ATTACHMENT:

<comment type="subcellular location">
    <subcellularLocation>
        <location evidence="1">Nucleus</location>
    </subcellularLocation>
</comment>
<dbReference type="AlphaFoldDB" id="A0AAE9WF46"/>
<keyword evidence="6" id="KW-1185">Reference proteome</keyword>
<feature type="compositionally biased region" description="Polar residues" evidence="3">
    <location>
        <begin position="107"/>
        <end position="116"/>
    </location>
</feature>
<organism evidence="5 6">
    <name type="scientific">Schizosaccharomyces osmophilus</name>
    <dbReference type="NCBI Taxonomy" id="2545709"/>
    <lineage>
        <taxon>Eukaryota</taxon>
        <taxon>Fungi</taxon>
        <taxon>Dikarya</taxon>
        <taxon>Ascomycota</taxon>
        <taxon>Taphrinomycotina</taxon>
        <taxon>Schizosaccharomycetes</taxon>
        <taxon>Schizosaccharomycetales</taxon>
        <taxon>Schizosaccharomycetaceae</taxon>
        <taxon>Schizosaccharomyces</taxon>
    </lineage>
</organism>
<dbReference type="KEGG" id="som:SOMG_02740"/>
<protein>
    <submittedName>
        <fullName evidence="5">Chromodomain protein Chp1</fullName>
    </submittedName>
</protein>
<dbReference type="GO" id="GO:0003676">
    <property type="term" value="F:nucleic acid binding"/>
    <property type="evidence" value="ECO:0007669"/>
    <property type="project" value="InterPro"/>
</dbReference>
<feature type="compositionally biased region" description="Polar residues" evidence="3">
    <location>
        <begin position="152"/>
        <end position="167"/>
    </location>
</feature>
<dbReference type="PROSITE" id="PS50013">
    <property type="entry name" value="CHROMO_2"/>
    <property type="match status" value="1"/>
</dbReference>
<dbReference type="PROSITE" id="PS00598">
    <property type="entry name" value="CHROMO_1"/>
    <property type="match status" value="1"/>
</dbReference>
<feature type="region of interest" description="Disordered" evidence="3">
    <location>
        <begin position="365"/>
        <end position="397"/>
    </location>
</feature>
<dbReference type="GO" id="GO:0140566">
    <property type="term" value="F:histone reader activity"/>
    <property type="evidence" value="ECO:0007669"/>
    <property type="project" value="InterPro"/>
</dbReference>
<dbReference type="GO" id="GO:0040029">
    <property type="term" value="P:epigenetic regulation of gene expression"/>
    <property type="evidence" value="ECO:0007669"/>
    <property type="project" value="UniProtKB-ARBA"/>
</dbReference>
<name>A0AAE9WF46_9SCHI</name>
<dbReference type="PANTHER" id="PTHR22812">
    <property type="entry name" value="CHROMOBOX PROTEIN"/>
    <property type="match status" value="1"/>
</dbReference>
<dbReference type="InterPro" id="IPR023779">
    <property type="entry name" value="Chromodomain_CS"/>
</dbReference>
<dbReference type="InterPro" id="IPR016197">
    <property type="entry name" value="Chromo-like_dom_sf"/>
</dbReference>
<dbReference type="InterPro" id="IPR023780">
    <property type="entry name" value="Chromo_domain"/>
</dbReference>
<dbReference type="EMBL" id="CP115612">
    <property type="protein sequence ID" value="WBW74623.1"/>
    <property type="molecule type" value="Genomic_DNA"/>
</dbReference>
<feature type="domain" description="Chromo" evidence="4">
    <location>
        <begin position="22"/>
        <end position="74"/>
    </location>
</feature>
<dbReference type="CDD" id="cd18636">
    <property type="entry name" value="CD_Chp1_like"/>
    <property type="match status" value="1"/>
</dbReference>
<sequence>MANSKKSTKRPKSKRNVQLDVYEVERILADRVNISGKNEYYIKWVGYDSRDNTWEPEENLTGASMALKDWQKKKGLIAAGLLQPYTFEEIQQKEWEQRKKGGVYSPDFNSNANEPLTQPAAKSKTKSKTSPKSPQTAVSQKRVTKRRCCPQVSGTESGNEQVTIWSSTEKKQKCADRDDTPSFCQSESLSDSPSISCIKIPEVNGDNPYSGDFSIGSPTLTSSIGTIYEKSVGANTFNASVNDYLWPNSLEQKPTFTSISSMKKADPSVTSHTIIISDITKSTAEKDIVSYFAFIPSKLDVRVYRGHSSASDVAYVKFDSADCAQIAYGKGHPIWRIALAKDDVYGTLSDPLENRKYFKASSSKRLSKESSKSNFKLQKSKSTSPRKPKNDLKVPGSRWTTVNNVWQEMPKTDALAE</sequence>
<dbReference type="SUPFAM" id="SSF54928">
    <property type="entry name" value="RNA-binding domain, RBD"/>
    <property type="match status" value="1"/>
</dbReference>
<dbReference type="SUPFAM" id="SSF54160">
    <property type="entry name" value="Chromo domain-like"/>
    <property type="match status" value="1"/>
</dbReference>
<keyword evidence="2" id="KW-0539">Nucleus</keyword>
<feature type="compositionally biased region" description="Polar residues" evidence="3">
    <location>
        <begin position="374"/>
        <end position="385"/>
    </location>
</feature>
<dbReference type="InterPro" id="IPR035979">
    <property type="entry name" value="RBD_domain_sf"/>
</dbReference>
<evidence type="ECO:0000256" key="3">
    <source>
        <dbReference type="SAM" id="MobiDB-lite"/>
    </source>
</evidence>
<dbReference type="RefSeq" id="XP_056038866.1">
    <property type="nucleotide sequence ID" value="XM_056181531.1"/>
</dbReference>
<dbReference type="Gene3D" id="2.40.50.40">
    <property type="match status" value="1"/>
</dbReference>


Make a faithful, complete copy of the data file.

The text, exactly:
<comment type="subcellular location">
    <subcellularLocation>
        <location evidence="1">Nucleus</location>
    </subcellularLocation>
</comment>
<dbReference type="AlphaFoldDB" id="A0AAE9WF46"/>
<keyword evidence="6" id="KW-1185">Reference proteome</keyword>
<feature type="compositionally biased region" description="Polar residues" evidence="3">
    <location>
        <begin position="107"/>
        <end position="116"/>
    </location>
</feature>
<organism evidence="5 6">
    <name type="scientific">Schizosaccharomyces osmophilus</name>
    <dbReference type="NCBI Taxonomy" id="2545709"/>
    <lineage>
        <taxon>Eukaryota</taxon>
        <taxon>Fungi</taxon>
        <taxon>Dikarya</taxon>
        <taxon>Ascomycota</taxon>
        <taxon>Taphrinomycotina</taxon>
        <taxon>Schizosaccharomycetes</taxon>
        <taxon>Schizosaccharomycetales</taxon>
        <taxon>Schizosaccharomycetaceae</taxon>
        <taxon>Schizosaccharomyces</taxon>
    </lineage>
</organism>
<dbReference type="KEGG" id="som:SOMG_02740"/>
<protein>
    <submittedName>
        <fullName evidence="5">Chromodomain protein Chp1</fullName>
    </submittedName>
</protein>
<dbReference type="GO" id="GO:0003676">
    <property type="term" value="F:nucleic acid binding"/>
    <property type="evidence" value="ECO:0007669"/>
    <property type="project" value="InterPro"/>
</dbReference>
<feature type="compositionally biased region" description="Polar residues" evidence="3">
    <location>
        <begin position="152"/>
        <end position="167"/>
    </location>
</feature>
<dbReference type="PROSITE" id="PS50013">
    <property type="entry name" value="CHROMO_2"/>
    <property type="match status" value="1"/>
</dbReference>
<dbReference type="PROSITE" id="PS00598">
    <property type="entry name" value="CHROMO_1"/>
    <property type="match status" value="1"/>
</dbReference>
<feature type="region of interest" description="Disordered" evidence="3">
    <location>
        <begin position="365"/>
        <end position="397"/>
    </location>
</feature>
<dbReference type="GO" id="GO:0140566">
    <property type="term" value="F:histone reader activity"/>
    <property type="evidence" value="ECO:0007669"/>
    <property type="project" value="InterPro"/>
</dbReference>
<dbReference type="GO" id="GO:0040029">
    <property type="term" value="P:epigenetic regulation of gene expression"/>
    <property type="evidence" value="ECO:0007669"/>
    <property type="project" value="UniProtKB-ARBA"/>
</dbReference>
<name>A0AAE9WF46_9SCHI</name>
<dbReference type="PANTHER" id="PTHR22812">
    <property type="entry name" value="CHROMOBOX PROTEIN"/>
    <property type="match status" value="1"/>
</dbReference>
<dbReference type="InterPro" id="IPR023779">
    <property type="entry name" value="Chromodomain_CS"/>
</dbReference>
<dbReference type="InterPro" id="IPR016197">
    <property type="entry name" value="Chromo-like_dom_sf"/>
</dbReference>
<dbReference type="InterPro" id="IPR023780">
    <property type="entry name" value="Chromo_domain"/>
</dbReference>
<dbReference type="EMBL" id="CP115612">
    <property type="protein sequence ID" value="WBW74623.1"/>
    <property type="molecule type" value="Genomic_DNA"/>
</dbReference>
<feature type="domain" description="Chromo" evidence="4">
    <location>
        <begin position="22"/>
        <end position="74"/>
    </location>
</feature>
<dbReference type="CDD" id="cd18636">
    <property type="entry name" value="CD_Chp1_like"/>
    <property type="match status" value="1"/>
</dbReference>
<sequence>MANSKKSTKRPKSKRNVQLDVYEVERILADRVNISGKNEYYIKWVGYDSRDNTWEPEENLTGASMALKDWQKKKGLIAAGLLQPYTFEEIQQKEWEQRKKGGVYSPDFNSNANEPLTQPAAKSKTKSKTSPKSPQTAVSQKRVTKRRCCPQVSGTESGNEQVTIWSSTEKKQKCADRDDTPSFCQSESLSDSPSISCIKIPEVNGDNPYSGDFSIGSPTLTSSIGTIYEKSVGANTFNASVNDYLWPNSLEQKPTFTSISSMKKADPSVTSHTIIISDITKSTAEKDIVSYFAFIPSKLDVRVYRGHSSASDVAYVKFDSADCAQIAYGKGHPIWRIALAKDDVYGTLSDPLENRKYFKASSSKRLSKESSKSNFKLQKSKSTSPRKPKNDLKVPGSRWTTVNNVWQEMPKTDALAE</sequence>
<dbReference type="SUPFAM" id="SSF54928">
    <property type="entry name" value="RNA-binding domain, RBD"/>
    <property type="match status" value="1"/>
</dbReference>
<dbReference type="SUPFAM" id="SSF54160">
    <property type="entry name" value="Chromo domain-like"/>
    <property type="match status" value="1"/>
</dbReference>
<keyword evidence="2" id="KW-0539">Nucleus</keyword>
<feature type="compositionally biased region" description="Polar residues" evidence="3">
    <location>
        <begin position="374"/>
        <end position="385"/>
    </location>
</feature>
<dbReference type="InterPro" id="IPR035979">
    <property type="entry name" value="RBD_domain_sf"/>
</dbReference>
<evidence type="ECO:0000256" key="3">
    <source>
        <dbReference type="SAM" id="MobiDB-lite"/>
    </source>
</evidence>
<dbReference type="RefSeq" id="XP_056038866.1">
    <property type="nucleotide sequence ID" value="XM_056181531.1"/>
</dbReference>
<dbReference type="Gene3D" id="2.40.50.40">
    <property type="match status" value="1"/>
</dbReference>